Interview with Brambles

Could you talk a little about ‘The Painted Palace’ and its impact on your creative process?

The first two tracks on Charcoal were created whilst living in Brisbane. There I spent a lot of time alone on the piano under my house, creating very subtle and restrained songs. Having previously suffered from a serious case of epic-itus, I was very cautious not to get too carried away with the sound I wanted for the album. On a whim, I decided to move to Melbourne and whilst being ‘between homes’, I took the opportunity to explore a range of different sub-cultures and living spaces. A particularly unforgettable experience involved squatting in an abandoned office block with a bunch of anarchists who played live-action zombie role-playing games in the maze of graffiti-spattered hallways. Due to this bout of ephemeral living (sometimes without electricity), I must have mixed the album tracks in at least 10 different locations, which was often quite problematic and progress was slow. I remember one time, I had found the perfect library, it was so peaceful, I had my gear all set up and ready to go with soft ambient music playing in my headphones, when suddenly, a great choir of toddlers creeps up from behind, chanting bizarre and barely intelligible things about spiders and waterspouts! That harrowing experience put me off libraries for a while. You’d think they would be the perfect place to mix an ambient album, it’s just turning pages mainly, perhaps a footstep here and there, but when it’s a hundred people furiously turning pages and you already have several texture tracks in the song you’re currently working on, it’s not exactly ideal.

Eventually, I found my way into a house where the vibrant walls, art and people were quite indiscernible from one another. I had reached The Painted Palace, and it was to become the mise-en-scène for the remainder of my album. I could perhaps call the time I spent there, my ‘Belle Époque’. We were a collective of political and artistic misfits, often seen travelling bareback on bicycles, in a V formation, through the streets of Melbourne. Our baskets, more often than not, teeming with copious amounts of found fruit and vegetables. Living so closely with such a heterogeneous cluster of people introduced me to many new and thought-provoking perspectives. I became more aware of my privileged status as a white male human and aware also of my socially-constructed presuppositions which guide my actions on a daily basis. Of course, due to these personal changes, Charcoal grew and shifted in unexpected ways, and I feel that each track is markedly different from the next. The hardest part resided in album coherence, as I often found a new song was heading in a direction that would be incongruous with the album as a whole. I feel the finished article is a compromise between my desire to create sleepy soothing songs and my ever-increasing interest in a more abstract and aberrant sound palette.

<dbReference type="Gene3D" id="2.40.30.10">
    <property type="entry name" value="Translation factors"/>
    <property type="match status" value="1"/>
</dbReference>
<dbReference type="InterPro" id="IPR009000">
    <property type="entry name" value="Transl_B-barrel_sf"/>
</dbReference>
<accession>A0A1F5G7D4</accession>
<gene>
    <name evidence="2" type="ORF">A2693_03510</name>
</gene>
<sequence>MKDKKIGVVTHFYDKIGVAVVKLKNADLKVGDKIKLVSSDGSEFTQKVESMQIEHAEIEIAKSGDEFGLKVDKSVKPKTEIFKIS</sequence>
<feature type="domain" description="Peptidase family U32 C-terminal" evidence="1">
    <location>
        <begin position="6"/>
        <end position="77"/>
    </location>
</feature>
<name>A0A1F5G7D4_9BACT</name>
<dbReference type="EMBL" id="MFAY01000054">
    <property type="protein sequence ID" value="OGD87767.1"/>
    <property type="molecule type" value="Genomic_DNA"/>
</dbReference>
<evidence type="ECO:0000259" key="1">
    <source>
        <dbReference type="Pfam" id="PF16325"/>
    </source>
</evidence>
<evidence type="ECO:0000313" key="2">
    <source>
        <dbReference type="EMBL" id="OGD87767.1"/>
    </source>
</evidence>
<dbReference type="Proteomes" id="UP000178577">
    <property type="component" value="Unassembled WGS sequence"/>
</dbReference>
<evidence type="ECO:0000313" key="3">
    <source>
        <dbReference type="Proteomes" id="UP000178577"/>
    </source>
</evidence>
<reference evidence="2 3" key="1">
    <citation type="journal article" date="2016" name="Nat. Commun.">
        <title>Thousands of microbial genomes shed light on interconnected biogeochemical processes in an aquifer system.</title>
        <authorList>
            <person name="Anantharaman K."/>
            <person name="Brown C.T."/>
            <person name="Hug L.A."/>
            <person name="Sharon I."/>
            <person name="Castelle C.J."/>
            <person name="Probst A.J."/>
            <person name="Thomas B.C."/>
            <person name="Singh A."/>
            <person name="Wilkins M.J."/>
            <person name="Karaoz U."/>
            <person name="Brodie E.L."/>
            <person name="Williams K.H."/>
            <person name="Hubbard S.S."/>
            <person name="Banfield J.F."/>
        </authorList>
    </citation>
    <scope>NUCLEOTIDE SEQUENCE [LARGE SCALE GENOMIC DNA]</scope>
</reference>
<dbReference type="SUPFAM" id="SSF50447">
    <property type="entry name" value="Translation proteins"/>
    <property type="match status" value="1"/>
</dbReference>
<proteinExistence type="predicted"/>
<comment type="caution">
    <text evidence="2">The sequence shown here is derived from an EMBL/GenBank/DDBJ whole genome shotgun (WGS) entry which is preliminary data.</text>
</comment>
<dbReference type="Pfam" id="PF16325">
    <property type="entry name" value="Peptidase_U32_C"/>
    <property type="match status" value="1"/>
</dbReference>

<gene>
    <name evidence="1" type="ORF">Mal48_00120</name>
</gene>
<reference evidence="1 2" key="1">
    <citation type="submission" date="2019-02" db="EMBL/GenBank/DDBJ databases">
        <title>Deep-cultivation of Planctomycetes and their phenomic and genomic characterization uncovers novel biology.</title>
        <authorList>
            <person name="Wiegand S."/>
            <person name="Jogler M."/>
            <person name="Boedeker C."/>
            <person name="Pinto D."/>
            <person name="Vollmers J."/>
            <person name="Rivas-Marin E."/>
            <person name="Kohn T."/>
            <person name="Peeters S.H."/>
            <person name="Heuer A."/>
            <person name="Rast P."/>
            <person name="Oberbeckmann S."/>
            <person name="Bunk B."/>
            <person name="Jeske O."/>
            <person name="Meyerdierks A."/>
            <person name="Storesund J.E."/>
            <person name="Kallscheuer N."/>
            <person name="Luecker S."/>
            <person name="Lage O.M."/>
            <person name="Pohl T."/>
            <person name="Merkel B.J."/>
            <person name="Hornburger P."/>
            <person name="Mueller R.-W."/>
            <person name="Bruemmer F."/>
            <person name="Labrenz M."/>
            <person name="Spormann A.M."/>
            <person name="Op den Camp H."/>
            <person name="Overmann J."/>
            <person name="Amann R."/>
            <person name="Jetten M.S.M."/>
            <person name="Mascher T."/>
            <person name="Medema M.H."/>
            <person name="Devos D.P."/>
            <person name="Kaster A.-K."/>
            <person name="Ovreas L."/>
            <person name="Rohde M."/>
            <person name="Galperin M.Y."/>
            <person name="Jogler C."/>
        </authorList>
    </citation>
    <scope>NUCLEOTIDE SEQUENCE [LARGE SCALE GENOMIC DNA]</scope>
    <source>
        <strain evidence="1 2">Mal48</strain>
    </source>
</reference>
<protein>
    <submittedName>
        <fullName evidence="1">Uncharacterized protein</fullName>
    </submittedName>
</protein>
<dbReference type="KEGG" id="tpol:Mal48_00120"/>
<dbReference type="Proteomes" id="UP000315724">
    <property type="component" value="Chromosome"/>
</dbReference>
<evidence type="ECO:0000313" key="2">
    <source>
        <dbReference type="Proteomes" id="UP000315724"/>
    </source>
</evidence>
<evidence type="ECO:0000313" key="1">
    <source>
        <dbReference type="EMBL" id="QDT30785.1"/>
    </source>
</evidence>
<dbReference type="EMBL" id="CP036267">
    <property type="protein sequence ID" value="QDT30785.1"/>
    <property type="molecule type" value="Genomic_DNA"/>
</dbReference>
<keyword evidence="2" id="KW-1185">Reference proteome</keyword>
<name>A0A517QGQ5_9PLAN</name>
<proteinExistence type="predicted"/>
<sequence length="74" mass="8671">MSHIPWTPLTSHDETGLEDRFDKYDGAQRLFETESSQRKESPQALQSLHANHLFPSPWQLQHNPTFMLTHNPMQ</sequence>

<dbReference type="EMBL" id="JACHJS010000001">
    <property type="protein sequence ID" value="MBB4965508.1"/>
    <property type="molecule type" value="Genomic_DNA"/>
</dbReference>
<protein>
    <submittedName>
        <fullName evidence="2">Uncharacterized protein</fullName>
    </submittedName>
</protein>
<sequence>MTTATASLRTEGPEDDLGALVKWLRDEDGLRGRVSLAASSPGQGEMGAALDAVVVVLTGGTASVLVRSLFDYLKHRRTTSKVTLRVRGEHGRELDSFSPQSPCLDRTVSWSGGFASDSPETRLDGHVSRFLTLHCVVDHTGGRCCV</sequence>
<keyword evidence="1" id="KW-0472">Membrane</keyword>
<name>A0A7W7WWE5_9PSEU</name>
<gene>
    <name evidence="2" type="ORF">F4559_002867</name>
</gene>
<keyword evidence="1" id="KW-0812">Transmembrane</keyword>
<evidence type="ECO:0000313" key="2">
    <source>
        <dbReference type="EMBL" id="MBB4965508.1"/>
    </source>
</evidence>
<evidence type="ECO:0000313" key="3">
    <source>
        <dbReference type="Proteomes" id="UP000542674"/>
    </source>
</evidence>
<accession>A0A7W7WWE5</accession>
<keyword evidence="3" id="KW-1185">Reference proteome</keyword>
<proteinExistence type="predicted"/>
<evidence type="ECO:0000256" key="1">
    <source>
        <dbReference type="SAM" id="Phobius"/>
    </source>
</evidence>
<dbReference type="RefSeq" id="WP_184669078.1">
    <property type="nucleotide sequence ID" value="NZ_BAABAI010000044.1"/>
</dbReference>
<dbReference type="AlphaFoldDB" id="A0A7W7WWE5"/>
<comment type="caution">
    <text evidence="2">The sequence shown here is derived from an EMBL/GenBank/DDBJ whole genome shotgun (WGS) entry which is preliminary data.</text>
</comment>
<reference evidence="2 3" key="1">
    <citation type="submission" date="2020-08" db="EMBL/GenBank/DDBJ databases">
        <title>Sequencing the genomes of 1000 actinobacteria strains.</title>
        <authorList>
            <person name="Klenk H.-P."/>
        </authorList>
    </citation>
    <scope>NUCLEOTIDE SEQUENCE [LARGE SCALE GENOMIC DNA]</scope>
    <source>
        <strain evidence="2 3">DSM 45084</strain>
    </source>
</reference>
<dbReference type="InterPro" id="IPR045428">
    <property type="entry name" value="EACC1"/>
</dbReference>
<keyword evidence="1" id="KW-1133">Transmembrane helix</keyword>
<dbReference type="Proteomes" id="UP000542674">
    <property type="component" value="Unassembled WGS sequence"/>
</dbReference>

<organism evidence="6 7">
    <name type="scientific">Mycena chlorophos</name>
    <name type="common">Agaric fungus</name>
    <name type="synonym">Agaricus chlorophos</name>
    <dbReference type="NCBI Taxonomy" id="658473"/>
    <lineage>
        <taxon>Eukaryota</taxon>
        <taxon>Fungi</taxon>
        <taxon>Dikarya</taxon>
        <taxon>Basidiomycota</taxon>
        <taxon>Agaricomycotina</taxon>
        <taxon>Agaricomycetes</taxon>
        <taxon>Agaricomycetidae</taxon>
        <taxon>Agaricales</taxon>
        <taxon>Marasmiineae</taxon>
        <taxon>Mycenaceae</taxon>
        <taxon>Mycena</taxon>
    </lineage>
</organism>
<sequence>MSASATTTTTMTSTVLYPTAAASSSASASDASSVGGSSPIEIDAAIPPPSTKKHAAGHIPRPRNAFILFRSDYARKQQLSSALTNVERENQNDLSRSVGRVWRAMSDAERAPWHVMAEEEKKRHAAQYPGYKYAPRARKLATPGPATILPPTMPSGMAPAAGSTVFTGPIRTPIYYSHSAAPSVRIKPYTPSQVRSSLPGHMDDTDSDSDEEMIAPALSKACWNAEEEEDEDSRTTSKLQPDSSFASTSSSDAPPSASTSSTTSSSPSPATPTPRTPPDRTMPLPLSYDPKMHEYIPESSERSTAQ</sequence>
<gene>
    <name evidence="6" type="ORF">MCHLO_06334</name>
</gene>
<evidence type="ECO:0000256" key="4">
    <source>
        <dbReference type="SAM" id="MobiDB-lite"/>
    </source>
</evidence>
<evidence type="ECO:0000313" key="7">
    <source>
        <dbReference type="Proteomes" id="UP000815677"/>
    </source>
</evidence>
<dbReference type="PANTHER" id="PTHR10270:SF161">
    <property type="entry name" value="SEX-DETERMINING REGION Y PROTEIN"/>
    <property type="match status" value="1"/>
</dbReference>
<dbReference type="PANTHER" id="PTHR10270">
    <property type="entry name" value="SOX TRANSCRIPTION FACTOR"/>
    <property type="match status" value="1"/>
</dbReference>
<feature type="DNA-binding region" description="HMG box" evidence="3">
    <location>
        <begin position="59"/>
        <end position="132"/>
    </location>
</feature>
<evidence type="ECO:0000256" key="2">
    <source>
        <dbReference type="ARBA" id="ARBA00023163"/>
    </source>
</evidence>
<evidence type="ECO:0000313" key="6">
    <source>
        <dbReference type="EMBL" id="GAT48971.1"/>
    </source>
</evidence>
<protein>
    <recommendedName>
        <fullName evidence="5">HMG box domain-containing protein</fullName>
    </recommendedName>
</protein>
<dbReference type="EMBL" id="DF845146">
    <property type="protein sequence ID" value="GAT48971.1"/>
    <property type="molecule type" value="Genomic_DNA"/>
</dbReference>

Charcoal strikes me as a very personal work. What sort of experiences/imagery were you drawing on when writing it?

Spending nearly as much time on visual art as I do audio, I find that one cannot exist without the other. Whilst producing a track, I am usually trying to recreate a certain mood found in a particular piece of artwork that has inspired me. For Charcoal, it was always black and white photography. Sometimes I would cycle through photographs whilst producing a track to make sure I was getting the right feeling or atmosphere. So in a way, the album is an audio translation of the artwork I enjoy, the stuff that elicits the strongest emotional response from me upon viewing.

Literature has always been a great source of inspiration also. For example, the opening track, ‘To Speak Of Solitude’ is practically a score to a scene in the book Steppenwolf, where protagonist Harry Haller is walking the streets at night, with footsteps falling upon moist pavements and street lamps glimmering above.

The album has a very striking sound design. How do you go about achieving this?

The instruments heard are a mixture of my own recordings and samples. Some of the instruments that I have played and recorded include piano, cello, acoustic guitar, saxophone and melodica.

The textures and details include my own field recordings and some samples sourced from old Musique Concrete records.

Details come from things like small objects dropped onto metal plates, old and broken electronic instruments, microphones inside paper postage bags and more obvious things like the howling wind and birds fluttering. At the end of Arête you can hear creaking which involved putting a microphone underneath a couch and rolling all over it with three dogs.

Is this a one off for you or do you have plans for a follow up?

I do indeed have plans for a follow-up album, but the concept I have in mind is going to be very time consuming, so who knows when it will be finished. In the meantime, I am a few tracks in to creating an EP to be released next year. I am also beginning another project via – It will involve different art mediums feeding closely off one another (Art, music, literature) and will eventually include collaborations with other artists.

Be sure to read Headphone Commute review of Charcoal


Interview by Ben Rutter exclusively for Headphone Commute.